So we're going to say public function destroy. Now these particle effects are one of the more trickier things to remove from memory, so I'm going to show you how we're going to go about doing that. We're going to go do a for loop, so we can loop through all the items in our pool. So we're going to say for(var i:int=0; i<pool.items, which is the items array in our actual Starling Pool class, .length; i++).
And let's get a reference to that item, so let's say var ex:Explosion = pool.items i, and we're going to say ex.dispose(). So that's an important thing that we need to do is to call the dispose method of that particle, and then we're going to set ex = null. So after we do that, then we're going to actually destroy the pool, so pool.destroy(); and then we'll set pool also equal to null.
And that will successfully remove our particle effects from memory. So now we have our ExplosionManager, now we actually need to create that ExplosionManager in our play state, where we created the other ones. So I'm going to come under CollisionManager and create it here is equal to new ExplosionManager. Now we could create this in the CollisionManager class, but I prefer to create it here in our play state, create that as an instance variable, and we're going to need to create this public, because we're going to need to reference it from our CollisionManager.
So now what I want to do is to go into my CollisionManager class and I want to make one of these explosions happen. So here while we're testing between bullets and aliens, if we determine that a collision has happened, what we want to do is to go play.ExplosionManager.spawn and give it the position where we want this to spawn, while we want to actually do it from a.x and a.y.
And actually, let's move this before we actually call those destroy methods, like that. Okay let's go ahead and test it now. We'll run, and now you can see we have those cool particle effects happening whenever a bullet touches one of the aliens, and you can imagine easily creating multiple of these types of particle effects for different things that happen in your game. Now it's important to note that you can also adjust properties like the color of these particles at run time.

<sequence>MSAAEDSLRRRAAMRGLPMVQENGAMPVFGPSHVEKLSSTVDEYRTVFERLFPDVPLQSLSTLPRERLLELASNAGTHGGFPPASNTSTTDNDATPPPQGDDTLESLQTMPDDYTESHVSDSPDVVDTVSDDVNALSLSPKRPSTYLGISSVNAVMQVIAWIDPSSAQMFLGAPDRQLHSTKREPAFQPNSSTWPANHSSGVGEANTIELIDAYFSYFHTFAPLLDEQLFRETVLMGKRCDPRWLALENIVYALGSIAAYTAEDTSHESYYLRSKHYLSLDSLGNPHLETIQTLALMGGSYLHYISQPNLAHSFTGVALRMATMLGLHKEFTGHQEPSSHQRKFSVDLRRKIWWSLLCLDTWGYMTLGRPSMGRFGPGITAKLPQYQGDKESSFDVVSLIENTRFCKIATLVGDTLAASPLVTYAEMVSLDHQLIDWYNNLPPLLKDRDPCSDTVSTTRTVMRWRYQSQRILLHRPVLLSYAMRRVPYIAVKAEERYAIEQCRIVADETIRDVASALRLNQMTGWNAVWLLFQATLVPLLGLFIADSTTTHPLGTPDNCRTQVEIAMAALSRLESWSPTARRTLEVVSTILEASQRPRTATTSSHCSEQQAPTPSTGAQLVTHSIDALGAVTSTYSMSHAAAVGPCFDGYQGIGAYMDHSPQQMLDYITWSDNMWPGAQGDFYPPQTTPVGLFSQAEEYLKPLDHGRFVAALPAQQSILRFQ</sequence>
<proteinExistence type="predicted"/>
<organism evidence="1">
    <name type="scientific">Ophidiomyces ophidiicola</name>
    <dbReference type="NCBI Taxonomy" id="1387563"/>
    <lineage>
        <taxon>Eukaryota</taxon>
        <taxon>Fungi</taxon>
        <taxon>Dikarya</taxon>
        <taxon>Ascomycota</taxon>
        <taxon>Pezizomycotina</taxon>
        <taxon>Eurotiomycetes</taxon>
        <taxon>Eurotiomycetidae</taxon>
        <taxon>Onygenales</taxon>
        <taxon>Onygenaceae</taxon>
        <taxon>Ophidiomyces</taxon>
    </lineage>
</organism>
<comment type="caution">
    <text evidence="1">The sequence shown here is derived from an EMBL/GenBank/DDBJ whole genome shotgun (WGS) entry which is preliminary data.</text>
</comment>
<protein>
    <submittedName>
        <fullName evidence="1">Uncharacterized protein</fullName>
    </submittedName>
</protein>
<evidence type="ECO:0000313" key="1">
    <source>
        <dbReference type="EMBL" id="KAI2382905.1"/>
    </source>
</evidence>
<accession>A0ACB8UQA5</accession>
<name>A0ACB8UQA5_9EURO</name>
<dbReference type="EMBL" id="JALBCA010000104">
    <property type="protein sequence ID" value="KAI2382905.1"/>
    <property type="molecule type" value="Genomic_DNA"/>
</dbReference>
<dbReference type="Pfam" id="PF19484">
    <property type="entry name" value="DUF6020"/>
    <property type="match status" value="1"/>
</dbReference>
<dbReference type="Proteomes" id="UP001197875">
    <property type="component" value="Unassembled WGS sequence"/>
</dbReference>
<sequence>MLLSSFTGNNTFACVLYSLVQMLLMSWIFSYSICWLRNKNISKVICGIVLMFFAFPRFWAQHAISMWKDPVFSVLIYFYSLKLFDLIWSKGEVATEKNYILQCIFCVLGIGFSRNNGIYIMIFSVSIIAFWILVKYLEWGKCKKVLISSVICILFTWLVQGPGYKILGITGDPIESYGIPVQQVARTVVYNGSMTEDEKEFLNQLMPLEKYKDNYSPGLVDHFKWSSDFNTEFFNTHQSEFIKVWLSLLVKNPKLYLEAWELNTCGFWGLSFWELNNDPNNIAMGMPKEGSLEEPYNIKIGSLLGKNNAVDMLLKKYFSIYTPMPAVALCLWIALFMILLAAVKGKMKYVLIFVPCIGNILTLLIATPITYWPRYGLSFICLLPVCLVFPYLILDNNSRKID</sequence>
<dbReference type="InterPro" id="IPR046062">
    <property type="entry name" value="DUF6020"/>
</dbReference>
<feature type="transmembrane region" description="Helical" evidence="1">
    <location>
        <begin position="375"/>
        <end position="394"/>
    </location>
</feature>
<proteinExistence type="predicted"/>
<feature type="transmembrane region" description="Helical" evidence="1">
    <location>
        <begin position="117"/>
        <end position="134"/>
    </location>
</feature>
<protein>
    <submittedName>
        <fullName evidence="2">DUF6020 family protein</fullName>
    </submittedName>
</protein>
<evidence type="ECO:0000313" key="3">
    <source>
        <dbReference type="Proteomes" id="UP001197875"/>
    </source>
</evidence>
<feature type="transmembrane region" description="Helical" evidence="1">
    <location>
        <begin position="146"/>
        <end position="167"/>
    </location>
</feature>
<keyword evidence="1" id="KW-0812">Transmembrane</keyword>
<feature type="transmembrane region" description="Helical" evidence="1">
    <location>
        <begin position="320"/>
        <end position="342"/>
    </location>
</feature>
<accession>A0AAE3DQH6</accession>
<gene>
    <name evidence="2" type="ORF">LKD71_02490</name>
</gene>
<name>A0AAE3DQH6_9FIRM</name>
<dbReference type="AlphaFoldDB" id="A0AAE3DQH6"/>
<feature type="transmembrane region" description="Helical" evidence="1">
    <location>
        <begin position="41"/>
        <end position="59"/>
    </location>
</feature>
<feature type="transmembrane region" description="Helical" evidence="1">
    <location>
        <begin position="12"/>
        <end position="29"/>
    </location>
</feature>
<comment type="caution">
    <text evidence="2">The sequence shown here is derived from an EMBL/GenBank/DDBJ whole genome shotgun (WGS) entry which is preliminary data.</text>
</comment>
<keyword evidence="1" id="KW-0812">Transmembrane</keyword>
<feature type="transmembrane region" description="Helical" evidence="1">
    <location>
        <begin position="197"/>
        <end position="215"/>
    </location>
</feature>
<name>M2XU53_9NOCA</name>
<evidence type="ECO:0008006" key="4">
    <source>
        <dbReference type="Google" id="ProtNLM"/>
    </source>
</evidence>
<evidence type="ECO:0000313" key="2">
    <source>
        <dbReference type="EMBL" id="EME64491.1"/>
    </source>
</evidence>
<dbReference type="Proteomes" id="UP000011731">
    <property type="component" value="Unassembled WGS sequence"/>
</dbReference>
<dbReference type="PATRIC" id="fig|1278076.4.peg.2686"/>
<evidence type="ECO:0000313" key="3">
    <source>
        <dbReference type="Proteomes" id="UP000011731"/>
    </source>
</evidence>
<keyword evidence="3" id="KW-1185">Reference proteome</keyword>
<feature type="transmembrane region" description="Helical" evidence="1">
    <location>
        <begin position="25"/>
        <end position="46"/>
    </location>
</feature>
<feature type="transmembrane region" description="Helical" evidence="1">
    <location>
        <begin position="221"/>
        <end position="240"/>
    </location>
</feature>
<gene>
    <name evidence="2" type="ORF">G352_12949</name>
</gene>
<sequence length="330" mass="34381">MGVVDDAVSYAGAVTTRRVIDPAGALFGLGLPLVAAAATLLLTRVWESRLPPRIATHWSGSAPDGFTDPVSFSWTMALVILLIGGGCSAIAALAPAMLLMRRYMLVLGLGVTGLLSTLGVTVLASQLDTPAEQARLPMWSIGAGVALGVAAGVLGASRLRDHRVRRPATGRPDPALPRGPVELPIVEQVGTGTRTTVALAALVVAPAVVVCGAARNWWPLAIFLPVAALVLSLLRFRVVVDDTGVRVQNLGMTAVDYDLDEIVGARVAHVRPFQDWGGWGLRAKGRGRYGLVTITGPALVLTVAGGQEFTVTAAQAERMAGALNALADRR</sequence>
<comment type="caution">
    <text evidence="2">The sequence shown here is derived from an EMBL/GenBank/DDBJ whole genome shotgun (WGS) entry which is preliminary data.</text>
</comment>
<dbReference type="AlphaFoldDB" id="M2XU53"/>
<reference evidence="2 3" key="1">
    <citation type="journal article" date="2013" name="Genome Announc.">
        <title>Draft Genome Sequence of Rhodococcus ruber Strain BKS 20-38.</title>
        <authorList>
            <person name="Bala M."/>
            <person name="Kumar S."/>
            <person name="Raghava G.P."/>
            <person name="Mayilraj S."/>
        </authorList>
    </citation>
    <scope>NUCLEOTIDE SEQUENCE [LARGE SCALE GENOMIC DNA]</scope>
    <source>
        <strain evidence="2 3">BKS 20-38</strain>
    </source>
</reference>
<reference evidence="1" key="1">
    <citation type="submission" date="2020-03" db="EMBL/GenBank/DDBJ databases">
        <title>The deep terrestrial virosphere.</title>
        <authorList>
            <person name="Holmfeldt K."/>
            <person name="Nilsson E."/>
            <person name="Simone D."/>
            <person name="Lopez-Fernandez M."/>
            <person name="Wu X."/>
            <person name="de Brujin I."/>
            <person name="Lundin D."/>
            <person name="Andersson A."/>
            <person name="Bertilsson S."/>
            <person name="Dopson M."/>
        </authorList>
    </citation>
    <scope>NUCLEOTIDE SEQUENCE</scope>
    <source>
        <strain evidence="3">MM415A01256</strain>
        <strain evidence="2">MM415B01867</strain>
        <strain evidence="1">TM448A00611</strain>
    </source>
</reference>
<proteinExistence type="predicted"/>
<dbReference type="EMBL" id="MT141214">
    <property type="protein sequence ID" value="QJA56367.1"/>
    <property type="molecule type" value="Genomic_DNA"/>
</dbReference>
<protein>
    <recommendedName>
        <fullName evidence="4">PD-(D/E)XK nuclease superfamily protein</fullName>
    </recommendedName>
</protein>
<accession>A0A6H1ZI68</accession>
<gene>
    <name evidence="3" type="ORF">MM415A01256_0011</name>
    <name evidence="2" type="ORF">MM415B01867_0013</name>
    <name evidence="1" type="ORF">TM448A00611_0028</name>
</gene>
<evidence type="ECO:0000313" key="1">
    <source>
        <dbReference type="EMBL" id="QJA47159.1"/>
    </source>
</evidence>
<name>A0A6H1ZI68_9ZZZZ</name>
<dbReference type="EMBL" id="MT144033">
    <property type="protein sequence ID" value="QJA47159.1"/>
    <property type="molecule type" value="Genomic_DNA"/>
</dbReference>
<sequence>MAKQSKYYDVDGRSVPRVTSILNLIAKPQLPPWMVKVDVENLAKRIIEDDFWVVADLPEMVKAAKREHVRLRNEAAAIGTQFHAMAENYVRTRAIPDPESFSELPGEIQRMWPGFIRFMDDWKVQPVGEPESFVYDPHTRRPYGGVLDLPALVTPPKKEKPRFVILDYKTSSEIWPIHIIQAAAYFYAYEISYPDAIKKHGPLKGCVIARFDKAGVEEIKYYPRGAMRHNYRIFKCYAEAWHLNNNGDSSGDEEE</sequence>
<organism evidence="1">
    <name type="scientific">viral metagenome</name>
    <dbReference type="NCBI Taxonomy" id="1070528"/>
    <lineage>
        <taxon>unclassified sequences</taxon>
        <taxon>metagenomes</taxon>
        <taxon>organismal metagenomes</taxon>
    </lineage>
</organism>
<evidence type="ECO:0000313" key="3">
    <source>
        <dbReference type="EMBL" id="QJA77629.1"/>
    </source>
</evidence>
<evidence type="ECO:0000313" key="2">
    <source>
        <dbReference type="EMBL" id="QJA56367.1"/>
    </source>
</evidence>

So let's say we also had red aliens, and we wouldn't have to create a whole new particle effect, we can just change the particular color of these existing particle effects. So really cool that we can easily add these kind of eye candy effects to our game using the particle extension in Starling.
Starting with installation and configuration of Starling and creation of a Flash Builder project, the course shows how to prepare and import graphical assets, create MovieClip classes from sprite sheets, manage various gaming objects, detect collisions, and add both particle and sound effects. The finished game can be deployed to any browser or mobile device that integrates Flash Player 11, which was released in September 2011.
- Downloading and installing Starling and Flash Builder
- Creating the project
- Creating the main game class, static assets class, and other classes
- Building the state machine
- Creating a static assets class
- Adding images
- Creating sprite sheets with Texture Packer
- Creating and importing bitmap fonts
- Detecting collisions
- Adding particle effects
- Adding sound effects